Powered by blockchain, the Etheal.com platform allows patients to find doctors online anywhere in the world, access reviews in their own language and send inquiries immediately. The cost is a fraction of agency prices – saving American users alone an estimated $1.98 billion, which would be enough to buy 700,000 breathing machines for premature babies.
Blockchain enables reviews to be translated easily, and Etheal’s proprietary Rank and Trust Score shows patients the entire history of a healthcare provider. This includes overall patient satisfaction, availability and communication, as well as quality of treatment.
Etheal’s Rank and Trust Score is modelled after the world’s largest hedge fund, Bridgewater Associates’ Believability Score. The groundbreaking paradigm is designed to rank participants based on merit, to circumvent an autocratic system ruled by gatekeepers or a democratic game of numbers.
It does this by weighing votes cast in each unique category based on the individual track record, or domain expertise, of the voters themselves. In a democracy the majority decides equally, regardless of an individual’s expertise. Etheal’s system instead creates a meritocracy in voting, where the best, as determined by informed opinion, will rise to the top of the list.
Subjective, biased and fragmented data on doctors will be a thing of the past. Together, the healthcare community can create a transparent global database of providers with Etheal.com.
Medical tourism is just the beginning. The team plans to develop several in-house applications on the blockchain layer, including telemedicine and pharma research tools.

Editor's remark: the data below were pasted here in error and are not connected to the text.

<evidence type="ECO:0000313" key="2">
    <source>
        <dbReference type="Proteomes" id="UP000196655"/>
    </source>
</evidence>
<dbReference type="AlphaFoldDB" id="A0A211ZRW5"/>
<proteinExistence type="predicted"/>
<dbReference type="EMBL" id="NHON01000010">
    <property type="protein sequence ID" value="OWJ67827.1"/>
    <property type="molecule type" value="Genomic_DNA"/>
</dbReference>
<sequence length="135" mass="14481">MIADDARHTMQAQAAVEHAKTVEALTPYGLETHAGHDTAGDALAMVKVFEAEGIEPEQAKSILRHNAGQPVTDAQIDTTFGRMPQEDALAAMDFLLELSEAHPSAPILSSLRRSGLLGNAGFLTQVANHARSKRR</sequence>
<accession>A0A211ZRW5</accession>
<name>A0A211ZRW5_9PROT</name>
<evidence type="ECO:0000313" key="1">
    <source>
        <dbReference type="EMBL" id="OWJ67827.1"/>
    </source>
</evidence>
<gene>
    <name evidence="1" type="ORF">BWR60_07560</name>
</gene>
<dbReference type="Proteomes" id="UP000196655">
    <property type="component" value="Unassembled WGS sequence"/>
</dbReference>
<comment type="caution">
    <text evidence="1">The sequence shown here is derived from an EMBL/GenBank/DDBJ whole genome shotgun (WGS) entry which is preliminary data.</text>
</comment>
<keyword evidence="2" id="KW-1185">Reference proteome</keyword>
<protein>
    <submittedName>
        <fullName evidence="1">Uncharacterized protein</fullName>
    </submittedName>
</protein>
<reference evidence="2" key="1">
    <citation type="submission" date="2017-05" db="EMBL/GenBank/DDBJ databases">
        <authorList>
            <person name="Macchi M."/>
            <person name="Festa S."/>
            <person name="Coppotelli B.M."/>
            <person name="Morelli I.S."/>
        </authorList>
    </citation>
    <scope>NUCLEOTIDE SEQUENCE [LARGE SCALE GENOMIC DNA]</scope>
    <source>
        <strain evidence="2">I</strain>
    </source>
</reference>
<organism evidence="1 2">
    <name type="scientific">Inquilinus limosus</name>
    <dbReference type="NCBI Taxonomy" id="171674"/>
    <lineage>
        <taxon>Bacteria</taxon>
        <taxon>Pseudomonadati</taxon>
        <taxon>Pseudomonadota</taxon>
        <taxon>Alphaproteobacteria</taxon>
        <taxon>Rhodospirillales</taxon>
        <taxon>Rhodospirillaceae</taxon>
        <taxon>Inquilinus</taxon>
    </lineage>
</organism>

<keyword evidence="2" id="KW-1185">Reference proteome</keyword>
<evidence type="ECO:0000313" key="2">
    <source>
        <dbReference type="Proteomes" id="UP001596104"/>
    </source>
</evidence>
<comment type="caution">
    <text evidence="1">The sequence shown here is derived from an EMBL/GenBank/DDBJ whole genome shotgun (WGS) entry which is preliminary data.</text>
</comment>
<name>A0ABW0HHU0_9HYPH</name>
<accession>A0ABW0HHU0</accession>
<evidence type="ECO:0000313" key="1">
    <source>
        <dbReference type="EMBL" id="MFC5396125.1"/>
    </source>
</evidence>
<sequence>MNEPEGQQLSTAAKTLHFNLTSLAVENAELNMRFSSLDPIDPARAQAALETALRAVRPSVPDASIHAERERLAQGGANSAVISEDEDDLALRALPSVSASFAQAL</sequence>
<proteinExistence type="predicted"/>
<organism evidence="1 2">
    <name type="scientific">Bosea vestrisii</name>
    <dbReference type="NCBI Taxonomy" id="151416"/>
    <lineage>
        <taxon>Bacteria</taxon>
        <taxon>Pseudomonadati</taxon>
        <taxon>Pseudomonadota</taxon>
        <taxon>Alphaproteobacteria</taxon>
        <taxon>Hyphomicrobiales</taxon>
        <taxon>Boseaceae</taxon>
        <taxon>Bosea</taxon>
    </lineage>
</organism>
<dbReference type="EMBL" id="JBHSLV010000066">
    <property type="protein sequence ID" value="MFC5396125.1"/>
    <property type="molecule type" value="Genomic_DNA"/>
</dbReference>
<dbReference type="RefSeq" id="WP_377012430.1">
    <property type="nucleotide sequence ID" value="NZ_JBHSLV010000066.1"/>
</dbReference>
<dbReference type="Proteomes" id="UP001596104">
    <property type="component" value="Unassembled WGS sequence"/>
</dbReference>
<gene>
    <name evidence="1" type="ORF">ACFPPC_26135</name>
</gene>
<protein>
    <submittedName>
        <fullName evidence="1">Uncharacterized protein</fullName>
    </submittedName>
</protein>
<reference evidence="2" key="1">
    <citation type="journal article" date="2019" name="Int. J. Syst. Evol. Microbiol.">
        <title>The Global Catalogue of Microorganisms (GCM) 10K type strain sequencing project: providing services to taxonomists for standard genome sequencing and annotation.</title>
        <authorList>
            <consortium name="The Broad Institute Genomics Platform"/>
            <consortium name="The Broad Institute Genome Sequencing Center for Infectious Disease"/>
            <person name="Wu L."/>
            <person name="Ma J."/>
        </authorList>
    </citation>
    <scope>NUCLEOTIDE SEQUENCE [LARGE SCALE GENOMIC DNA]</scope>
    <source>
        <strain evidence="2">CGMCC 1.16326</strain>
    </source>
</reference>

The roadmap also includes incentivizing developers to build third-party apps onto Etheal’s blockchain. These apps will be available in the platform app store, and can also plug into the existing payment and distribution infrastructure.
By supporting the creation and mainstream adoption of real healthcare solutions with crypto, the team’s goal is to reach as many people deprived of good care as possible.
Etheal’s whitelist deposit period will close on the 18th of June, together with the opportunity to earn a 30% bonus. The project has a limited $10m hard cap, and has already sold $1+ million worth of HEAL tokens to 724 contributors.
Michael Terpin, David Orban and Harvard Medical School Alumnus professor Dr. Tibor Bartha, are advising the team. Etheal’s smart contract was successfully audited by Blockchainlabs New Zealand, which isn’t surprising, as co-founder and CTO Mr. Tabori lectures on smart contract security at UCIrvine and the Hong Kong Polytechnic University.
For crypto enthusiasts holding wallets full of payment, landing and gambling tokens, Etheal balances portfolios well as a top-rated ICO in the healthcare space. The team has an already working application with 2.5 million visits per year, which of course does not eliminate all the risks associated with crypto projects, but is a strong sign of credibility.
Whitelist closes on 18th of June: you can secure your spot here: https://etheal.com/
Get your personal referral code (7% reward): https://etheal.com/#personal_refcode